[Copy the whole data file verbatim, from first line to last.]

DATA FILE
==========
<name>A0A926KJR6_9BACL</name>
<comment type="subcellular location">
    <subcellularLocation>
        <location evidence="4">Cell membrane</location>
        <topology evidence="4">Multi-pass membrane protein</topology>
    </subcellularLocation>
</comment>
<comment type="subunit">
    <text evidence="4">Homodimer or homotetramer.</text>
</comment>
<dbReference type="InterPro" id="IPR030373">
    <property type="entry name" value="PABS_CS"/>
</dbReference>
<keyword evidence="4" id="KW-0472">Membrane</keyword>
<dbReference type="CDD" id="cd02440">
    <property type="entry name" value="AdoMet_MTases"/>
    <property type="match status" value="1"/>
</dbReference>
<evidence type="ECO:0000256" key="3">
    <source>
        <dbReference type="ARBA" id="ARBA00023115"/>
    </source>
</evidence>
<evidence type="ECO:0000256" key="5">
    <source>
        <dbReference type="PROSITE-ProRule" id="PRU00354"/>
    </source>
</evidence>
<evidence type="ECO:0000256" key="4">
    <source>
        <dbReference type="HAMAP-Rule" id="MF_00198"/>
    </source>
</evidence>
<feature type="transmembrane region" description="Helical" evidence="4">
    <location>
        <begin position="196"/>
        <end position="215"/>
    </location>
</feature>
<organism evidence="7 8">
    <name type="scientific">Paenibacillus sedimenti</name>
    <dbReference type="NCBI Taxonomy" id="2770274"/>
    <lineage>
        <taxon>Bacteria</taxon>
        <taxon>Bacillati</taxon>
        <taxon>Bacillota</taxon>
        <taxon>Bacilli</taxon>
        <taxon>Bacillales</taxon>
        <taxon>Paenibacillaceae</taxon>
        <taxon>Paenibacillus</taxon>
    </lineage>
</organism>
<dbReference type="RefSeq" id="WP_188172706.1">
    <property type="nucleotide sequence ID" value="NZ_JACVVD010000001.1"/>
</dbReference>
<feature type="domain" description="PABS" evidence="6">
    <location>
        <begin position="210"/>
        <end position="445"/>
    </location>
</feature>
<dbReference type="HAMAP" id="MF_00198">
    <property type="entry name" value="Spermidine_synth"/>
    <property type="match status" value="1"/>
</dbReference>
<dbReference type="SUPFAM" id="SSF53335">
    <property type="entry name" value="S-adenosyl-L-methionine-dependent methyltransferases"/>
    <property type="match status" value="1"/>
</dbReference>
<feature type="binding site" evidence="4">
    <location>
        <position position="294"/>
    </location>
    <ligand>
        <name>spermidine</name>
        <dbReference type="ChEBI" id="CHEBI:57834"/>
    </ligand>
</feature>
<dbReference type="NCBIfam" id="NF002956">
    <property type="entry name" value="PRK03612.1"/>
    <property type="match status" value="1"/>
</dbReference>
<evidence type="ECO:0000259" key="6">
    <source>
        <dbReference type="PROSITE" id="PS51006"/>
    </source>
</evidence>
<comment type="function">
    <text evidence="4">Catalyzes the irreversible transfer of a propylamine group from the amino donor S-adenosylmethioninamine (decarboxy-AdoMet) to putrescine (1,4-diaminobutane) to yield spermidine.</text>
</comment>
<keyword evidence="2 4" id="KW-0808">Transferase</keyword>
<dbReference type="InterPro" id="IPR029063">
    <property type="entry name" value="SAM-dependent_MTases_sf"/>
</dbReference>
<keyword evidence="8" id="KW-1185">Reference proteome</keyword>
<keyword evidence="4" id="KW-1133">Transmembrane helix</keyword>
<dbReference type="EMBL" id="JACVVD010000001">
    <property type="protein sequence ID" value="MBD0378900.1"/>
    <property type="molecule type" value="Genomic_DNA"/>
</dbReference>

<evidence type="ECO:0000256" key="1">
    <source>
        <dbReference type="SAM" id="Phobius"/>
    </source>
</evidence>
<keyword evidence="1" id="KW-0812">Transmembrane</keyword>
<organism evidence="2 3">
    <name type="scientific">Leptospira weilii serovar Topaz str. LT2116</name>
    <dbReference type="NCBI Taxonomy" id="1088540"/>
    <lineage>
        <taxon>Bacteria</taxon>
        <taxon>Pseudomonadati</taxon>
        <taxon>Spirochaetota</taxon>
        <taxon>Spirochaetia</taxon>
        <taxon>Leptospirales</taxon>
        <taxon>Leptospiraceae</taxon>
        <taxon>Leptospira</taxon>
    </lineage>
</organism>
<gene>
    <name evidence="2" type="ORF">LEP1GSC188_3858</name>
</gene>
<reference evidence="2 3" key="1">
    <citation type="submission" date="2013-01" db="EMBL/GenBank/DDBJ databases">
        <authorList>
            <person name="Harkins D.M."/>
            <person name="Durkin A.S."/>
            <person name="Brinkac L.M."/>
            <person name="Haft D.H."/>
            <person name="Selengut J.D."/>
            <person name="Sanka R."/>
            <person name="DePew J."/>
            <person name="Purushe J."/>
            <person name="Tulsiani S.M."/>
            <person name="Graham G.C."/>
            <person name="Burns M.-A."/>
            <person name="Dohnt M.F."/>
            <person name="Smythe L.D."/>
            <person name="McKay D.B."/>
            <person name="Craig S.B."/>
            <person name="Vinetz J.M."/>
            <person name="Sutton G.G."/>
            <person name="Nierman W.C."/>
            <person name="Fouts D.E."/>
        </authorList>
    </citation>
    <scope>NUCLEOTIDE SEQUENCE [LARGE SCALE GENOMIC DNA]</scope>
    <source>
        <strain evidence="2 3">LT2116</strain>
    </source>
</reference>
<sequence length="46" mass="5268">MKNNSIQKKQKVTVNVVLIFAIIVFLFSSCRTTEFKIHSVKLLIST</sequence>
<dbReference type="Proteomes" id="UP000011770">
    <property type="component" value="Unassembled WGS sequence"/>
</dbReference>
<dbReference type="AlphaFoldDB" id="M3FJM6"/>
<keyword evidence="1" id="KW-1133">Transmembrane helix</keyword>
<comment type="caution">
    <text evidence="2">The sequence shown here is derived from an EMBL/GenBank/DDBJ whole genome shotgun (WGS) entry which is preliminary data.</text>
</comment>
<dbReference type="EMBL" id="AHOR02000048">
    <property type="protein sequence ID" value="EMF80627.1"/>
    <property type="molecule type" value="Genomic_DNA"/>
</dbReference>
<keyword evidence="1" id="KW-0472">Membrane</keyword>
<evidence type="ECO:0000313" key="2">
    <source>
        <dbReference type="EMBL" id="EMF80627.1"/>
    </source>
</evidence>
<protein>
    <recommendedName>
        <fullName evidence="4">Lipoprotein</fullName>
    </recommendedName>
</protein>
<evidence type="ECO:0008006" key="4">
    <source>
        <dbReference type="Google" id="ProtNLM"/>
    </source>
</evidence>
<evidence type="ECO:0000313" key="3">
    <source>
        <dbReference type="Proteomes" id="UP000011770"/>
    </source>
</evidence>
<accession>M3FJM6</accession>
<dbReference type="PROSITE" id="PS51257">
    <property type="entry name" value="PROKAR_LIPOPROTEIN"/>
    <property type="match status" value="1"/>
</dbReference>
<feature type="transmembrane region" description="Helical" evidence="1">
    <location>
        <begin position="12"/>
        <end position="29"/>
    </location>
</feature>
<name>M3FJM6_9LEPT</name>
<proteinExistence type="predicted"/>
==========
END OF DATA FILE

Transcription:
<name>A0A926KJR6_9BACL</name>
<comment type="subcellular location">
    <subcellularLocation>
        <location evidence="4">Cell membrane</location>
        <topology evidence="4">Multi-pass membrane protein</topology>
    </subcellularLocation>
</comment>
<comment type="subunit">
    <text evidence="4">Homodimer or homotetramer.</text>
</comment>
<dbReference type="InterPro" id="IPR030373">
    <property type="entry name" value="PABS_CS"/>
</dbReference>
<keyword evidence="4" id="KW-0472">Membrane</keyword>
<dbReference type="CDD" id="cd02440">
    <property type="entry name" value="AdoMet_MTases"/>
    <property type="match status" value="1"/>
</dbReference>
<evidence type="ECO:0000256" key="3">
    <source>
        <dbReference type="ARBA" id="ARBA00023115"/>
    </source>
</evidence>
<evidence type="ECO:0000256" key="5">
    <source>
        <dbReference type="PROSITE-ProRule" id="PRU00354"/>
    </source>
</evidence>
<evidence type="ECO:0000256" key="4">
    <source>
        <dbReference type="HAMAP-Rule" id="MF_00198"/>
    </source>
</evidence>
<feature type="transmembrane region" description="Helical" evidence="4">
    <location>
        <begin position="196"/>
        <end position="215"/>
    </location>
</feature>
<organism evidence="7 8">
    <name type="scientific">Paenibacillus sedimenti</name>
    <dbReference type="NCBI Taxonomy" id="2770274"/>
    <lineage>
        <taxon>Bacteria</taxon>
        <taxon>Bacillati</taxon>
        <taxon>Bacillota</taxon>
        <taxon>Bacilli</taxon>
        <taxon>Bacillales</taxon>
        <taxon>Paenibacillaceae</taxon>
        <taxon>Paenibacillus</taxon>
    </lineage>
</organism>
<dbReference type="RefSeq" id="WP_188172706.1">
    <property type="nucleotide sequence ID" value="NZ_JACVVD010000001.1"/>
</dbReference>
<feature type="domain" description="PABS" evidence="6">
    <location>
        <begin position="210"/>
        <end position="445"/>
    </location>
</feature>
<dbReference type="HAMAP" id="MF_00198">
    <property type="entry name" value="Spermidine_synth"/>
    <property type="match status" value="1"/>
</dbReference>
<dbReference type="SUPFAM" id="SSF53335">
    <property type="entry name" value="S-adenosyl-L-methionine-dependent methyltransferases"/>
    <property type="match status" value="1"/>
</dbReference>
<feature type="binding site" evidence="4">
    <location>
        <position position="294"/>
    </location>
    <ligand>
        <name>spermidine</name>
        <dbReference type="ChEBI" id="CHEBI:57834"/>
    </ligand>
</feature>
<dbReference type="NCBIfam" id="NF002956">
    <property type="entry name" value="PRK03612.1"/>
    <property type="match status" value="1"/>
</dbReference>
<evidence type="ECO:0000259" key="6">
    <source>
        <dbReference type="PROSITE" id="PS51006"/>
    </source>
</evidence>
<comment type="function">
    <text evidence="4">Catalyzes the irreversible transfer of a propylamine group from the amino donor S-adenosylmethioninamine (decarboxy-AdoMet) to putrescine (1,4-diaminobutane) to yield spermidine.</text>
</comment>
<keyword evidence="2 4" id="KW-0808">Transferase</keyword>
<dbReference type="InterPro" id="IPR029063">
    <property type="entry name" value="SAM-dependent_MTases_sf"/>
</dbReference>
<keyword evidence="8" id="KW-1185">Reference proteome</keyword>
<keyword evidence="4" id="KW-1133">Transmembrane helix</keyword>
<dbReference type="EMBL" id="JACVVD010000001">
    <property type="protein sequence ID" value="MBD0378900.1"/>
    <property type="molecule type" value="Genomic_DNA"/>
</dbReference>

<evidence type="ECO:0000256" key="1">
    <source>
        <dbReference type="SAM" id="Phobius"/>
    </source>
</evidence>
<keyword evidence="1" id="KW-0812">Transmembrane</keyword>
<organism evidence="2 3">
    <name type="scientific">Leptospira weilii serovar Topaz str. LT2116</name>
    <dbReference type="NCBI Taxonomy" id="1088540"/>
    <lineage>
        <taxon>Bacteria</taxon>
        <taxon>Pseudomonadati</taxon>
        <taxon>Spirochaetota</taxon>
        <taxon>Spirochaetia</taxon>
        <taxon>Leptospirales</taxon>
        <taxon>Leptospiraceae</taxon>
        <taxon>Leptospira</taxon>
    </lineage>
</organism>
<gene>
    <name evidence="2" type="ORF">LEP1GSC188_3858</name>
</gene>
<reference evidence="2 3" key="1">
    <citation type="submission" date="2013-01" db="EMBL/GenBank/DDBJ databases">
        <authorList>
            <person name="Harkins D.M."/>
            <person name="Durkin A.S."/>
            <person name="Brinkac L.M."/>
            <person name="Haft D.H."/>
            <person name="Selengut J.D."/>
            <person name="Sanka R."/>
            <person name="DePew J."/>
            <person name="Purushe J."/>
            <person name="Tulsiani S.M."/>
            <person name="Graham G.C."/>
            <person name="Burns M.-A."/>
            <person name="Dohnt M.F."/>
            <person name="Smythe L.D."/>
            <person name="McKay D.B."/>
            <person name="Craig S.B."/>
            <person name="Vinetz J.M."/>
            <person name="Sutton G.G."/>
            <person name="Nierman W.C."/>
            <person name="Fouts D.E."/>
        </authorList>
    </citation>
    <scope>NUCLEOTIDE SEQUENCE [LARGE SCALE GENOMIC DNA]</scope>
    <source>
        <strain evidence="2 3">LT2116</strain>
    </source>
</reference>
<sequence length="46" mass="5268">MKNNSIQKKQKVTVNVVLIFAIIVFLFSSCRTTEFKIHSVKLLIST</sequence>
<dbReference type="Proteomes" id="UP000011770">
    <property type="component" value="Unassembled WGS sequence"/>
</dbReference>
<dbReference type="AlphaFoldDB" id="M3FJM6"/>
<keyword evidence="1" id="KW-1133">Transmembrane helix</keyword>
<comment type="caution">
    <text evidence="2">The sequence shown here is derived from an EMBL/GenBank/DDBJ whole genome shotgun (WGS) entry which is preliminary data.</text>
</comment>
<dbReference type="EMBL" id="AHOR02000048">
    <property type="protein sequence ID" value="EMF80627.1"/>
    <property type="molecule type" value="Genomic_DNA"/>
</dbReference>
<keyword evidence="1" id="KW-0472">Membrane</keyword>
<evidence type="ECO:0000313" key="2">
    <source>
        <dbReference type="EMBL" id="EMF80627.1"/>
    </source>
</evidence>
<protein>
    <recommendedName>
        <fullName evidence="4">Lipoprotein</fullName>
    </recommendedName>
</protein>
<evidence type="ECO:0008006" key="4">
    <source>
        <dbReference type="Google" id="ProtNLM"/>
    </source>
</evidence>
<evidence type="ECO:0000313" key="3">
    <source>
        <dbReference type="Proteomes" id="UP000011770"/>
    </source>
</evidence>
<accession>M3FJM6</accession>
<dbReference type="PROSITE" id="PS51257">
    <property type="entry name" value="PROKAR_LIPOPROTEIN"/>
    <property type="match status" value="1"/>
</dbReference>
<feature type="transmembrane region" description="Helical" evidence="1">
    <location>
        <begin position="12"/>
        <end position="29"/>
    </location>
</feature>
<name>M3FJM6_9LEPT</name>
<proteinExistence type="predicted"/>